PARIS, FRANCE — Some 258 million people needed emergency food aid last year because of conflict, economic shocks and climate disasters, a UN report said Wednesday, a sharp rise from 193 million the previous year.
“More than a quarter of a billion people are now facing acute levels of hunger, and some are on the brink of starvation. That’s unconscionable,” UN Secretary-General Antonio Guterres said.
It was “a stinging indictment of humanity’s failure to make progress… to end hunger, and achieve food security and improved nutrition for all,” he said.
In 2022, 258 million people faced high levels of acute food insecurity in 58 countries or territories, up from 193 million in 53 countries the previous year, the report said.
More than 40 percent of those lived in the conflict-torn countries of Democratic Republic of the Congo, Ethiopia, Afghanistan, Nigeria and Yemen, it said.
This overall figure of people in dire need of food aid has now increased for the fourth consecutive year in a row.
The report categorised them in a situation of “crisis”, “emergency” or — worst — “catastrophe”.
In this last category, 376,000 people were on the brink of starvation last year, it said.
More than half of them lived in Somalia, a nation experiencing a devastating drought linked to climate change.
An international group of climate scientists, the World Weather Attribution (WWA), said last month that human-caused climate change had made agricultural drought in the Horn of Africa “about 100 times more likely”.
In the 58 countries included in the report, over 35 million children under five years old were malnourished and dangerously thin, it said.
But “humanitarian funding to fight hunger and malnutrition pales in comparison to what is needed”, Guterres said.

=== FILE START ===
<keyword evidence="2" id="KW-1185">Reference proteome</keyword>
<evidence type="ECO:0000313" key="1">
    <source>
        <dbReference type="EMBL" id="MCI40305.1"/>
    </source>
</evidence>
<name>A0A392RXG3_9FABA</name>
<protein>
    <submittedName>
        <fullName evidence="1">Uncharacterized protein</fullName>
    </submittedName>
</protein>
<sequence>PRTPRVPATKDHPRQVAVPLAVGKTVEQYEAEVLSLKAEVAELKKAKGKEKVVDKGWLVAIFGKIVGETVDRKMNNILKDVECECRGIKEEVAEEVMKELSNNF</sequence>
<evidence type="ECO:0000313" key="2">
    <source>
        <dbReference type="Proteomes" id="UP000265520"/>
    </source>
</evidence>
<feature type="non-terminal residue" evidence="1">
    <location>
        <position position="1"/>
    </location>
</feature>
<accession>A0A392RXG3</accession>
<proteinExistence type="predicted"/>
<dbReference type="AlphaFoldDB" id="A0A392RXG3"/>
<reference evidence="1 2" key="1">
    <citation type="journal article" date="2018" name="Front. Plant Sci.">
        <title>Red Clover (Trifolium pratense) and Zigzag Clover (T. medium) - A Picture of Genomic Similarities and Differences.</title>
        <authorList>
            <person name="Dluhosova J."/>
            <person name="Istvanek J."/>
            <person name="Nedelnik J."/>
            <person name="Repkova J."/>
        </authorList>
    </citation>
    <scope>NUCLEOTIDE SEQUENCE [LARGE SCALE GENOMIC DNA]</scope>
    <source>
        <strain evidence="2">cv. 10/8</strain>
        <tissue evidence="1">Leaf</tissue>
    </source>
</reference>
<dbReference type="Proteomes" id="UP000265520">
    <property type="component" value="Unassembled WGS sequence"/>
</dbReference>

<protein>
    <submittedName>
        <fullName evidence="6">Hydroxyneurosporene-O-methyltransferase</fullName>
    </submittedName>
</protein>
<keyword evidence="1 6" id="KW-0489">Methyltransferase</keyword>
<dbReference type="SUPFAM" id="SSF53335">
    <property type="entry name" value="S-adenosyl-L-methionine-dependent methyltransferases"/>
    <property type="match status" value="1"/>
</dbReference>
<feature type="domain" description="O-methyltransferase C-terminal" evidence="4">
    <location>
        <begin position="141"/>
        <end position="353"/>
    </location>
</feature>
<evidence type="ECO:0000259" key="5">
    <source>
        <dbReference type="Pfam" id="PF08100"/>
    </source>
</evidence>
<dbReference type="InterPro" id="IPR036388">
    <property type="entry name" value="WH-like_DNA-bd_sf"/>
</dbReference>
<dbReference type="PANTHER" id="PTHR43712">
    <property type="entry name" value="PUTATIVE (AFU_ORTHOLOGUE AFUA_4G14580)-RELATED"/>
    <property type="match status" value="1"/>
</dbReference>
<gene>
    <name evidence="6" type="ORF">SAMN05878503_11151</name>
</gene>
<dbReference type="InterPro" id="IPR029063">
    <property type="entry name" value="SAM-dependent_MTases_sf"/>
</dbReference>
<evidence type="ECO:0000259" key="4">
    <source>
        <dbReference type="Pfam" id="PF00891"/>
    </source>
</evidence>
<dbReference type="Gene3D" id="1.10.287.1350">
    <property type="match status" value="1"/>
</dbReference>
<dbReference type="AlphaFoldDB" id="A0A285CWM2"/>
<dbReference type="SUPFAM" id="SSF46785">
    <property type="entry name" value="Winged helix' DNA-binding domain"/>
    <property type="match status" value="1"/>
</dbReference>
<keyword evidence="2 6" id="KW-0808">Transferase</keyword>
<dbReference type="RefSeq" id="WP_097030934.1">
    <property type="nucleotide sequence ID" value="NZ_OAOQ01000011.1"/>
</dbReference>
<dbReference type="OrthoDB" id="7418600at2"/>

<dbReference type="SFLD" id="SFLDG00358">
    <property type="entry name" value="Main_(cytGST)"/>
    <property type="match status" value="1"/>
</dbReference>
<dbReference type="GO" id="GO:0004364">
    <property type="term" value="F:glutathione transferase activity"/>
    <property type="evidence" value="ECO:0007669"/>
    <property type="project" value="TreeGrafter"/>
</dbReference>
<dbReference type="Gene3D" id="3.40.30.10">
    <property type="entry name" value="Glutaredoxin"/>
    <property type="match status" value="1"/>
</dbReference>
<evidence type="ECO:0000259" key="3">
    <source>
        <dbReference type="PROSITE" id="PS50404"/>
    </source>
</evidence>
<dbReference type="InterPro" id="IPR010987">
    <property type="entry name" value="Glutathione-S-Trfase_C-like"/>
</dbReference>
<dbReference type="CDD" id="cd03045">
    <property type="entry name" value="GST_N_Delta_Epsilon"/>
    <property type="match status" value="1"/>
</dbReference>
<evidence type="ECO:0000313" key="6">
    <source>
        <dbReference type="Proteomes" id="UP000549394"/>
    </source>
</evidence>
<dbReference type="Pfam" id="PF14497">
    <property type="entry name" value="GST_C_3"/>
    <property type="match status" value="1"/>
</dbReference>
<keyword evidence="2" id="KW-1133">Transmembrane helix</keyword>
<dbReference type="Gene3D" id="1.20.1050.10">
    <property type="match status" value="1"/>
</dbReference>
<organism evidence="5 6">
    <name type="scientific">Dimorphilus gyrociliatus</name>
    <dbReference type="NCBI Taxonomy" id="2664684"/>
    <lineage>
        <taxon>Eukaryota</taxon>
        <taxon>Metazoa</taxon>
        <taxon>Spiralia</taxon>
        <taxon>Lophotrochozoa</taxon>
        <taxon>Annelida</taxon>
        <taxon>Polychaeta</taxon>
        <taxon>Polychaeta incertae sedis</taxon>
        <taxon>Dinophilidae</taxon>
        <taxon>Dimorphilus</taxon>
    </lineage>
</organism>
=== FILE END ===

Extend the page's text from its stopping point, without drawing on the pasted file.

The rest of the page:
Ukraine war impact
The food crises last year were caused by “conflict and insecurity, economic shocks and weather extremes”, the report said.
“In 2022, these key drivers were associated with lingering socioeconomic impacts of Covid-19, the knock-on effects of the war in Ukraine and repeated droughts and other weather extremes.”
The Russian invasion of Ukraine in February last year had an effect because of the major contributions Ukraine and Russia make “to the production and trade of fuel, fertilisers and essential food commodities like wheat, maize and sunflower oil”, it said.
In July last year, the United Nations and Turkey brokered a landmark deal to ease Ukraine grain exports after they were blocked by the Russian invasion.
But “although global food prices had fallen by the end of 2022, they remained well above pre-pandemic levels”, it said.
UN officials and non-governmental organisations warned last month that deaths from hunger were on the rise in Africa because of droughts worsened by climate change and conflict.
One person dies of starvation every 36 seconds on average in Ethiopia, Kenya and Somalia, the UN Children’s Organisation UNICEF and the NGOs Care and Oxfam said.